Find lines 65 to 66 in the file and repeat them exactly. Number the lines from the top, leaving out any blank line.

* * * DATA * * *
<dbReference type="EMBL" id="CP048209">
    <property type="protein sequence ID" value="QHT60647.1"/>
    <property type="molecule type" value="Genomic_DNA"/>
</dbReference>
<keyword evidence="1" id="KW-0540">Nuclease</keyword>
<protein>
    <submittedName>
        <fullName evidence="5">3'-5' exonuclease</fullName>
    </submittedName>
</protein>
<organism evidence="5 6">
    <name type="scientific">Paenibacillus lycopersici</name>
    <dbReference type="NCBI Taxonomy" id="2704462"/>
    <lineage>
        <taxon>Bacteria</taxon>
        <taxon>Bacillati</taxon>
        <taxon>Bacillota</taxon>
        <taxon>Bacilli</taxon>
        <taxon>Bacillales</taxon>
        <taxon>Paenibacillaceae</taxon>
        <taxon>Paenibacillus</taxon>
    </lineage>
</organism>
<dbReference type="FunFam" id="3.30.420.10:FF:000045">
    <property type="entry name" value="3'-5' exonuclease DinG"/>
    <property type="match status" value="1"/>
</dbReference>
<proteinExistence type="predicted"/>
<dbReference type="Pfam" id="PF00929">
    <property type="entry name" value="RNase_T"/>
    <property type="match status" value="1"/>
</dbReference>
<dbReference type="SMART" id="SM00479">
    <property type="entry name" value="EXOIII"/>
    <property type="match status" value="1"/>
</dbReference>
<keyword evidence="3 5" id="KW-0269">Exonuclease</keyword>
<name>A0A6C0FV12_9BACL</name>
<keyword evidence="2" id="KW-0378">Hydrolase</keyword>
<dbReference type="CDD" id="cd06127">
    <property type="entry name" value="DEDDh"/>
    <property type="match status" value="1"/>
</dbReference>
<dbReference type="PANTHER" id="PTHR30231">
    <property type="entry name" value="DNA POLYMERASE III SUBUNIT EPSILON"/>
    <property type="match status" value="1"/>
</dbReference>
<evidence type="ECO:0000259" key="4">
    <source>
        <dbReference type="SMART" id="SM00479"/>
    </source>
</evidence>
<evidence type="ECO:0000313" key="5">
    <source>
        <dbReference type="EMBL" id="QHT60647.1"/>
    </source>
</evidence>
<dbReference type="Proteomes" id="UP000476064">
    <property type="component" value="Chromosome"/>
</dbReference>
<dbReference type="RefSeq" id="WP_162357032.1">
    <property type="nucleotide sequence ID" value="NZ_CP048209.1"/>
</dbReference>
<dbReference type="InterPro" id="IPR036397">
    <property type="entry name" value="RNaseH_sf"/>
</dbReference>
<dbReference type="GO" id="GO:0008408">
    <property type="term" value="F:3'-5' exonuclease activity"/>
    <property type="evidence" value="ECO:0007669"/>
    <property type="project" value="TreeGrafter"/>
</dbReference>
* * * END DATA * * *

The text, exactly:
    <property type="entry name" value="RNaseH_sf"/>
</dbReference>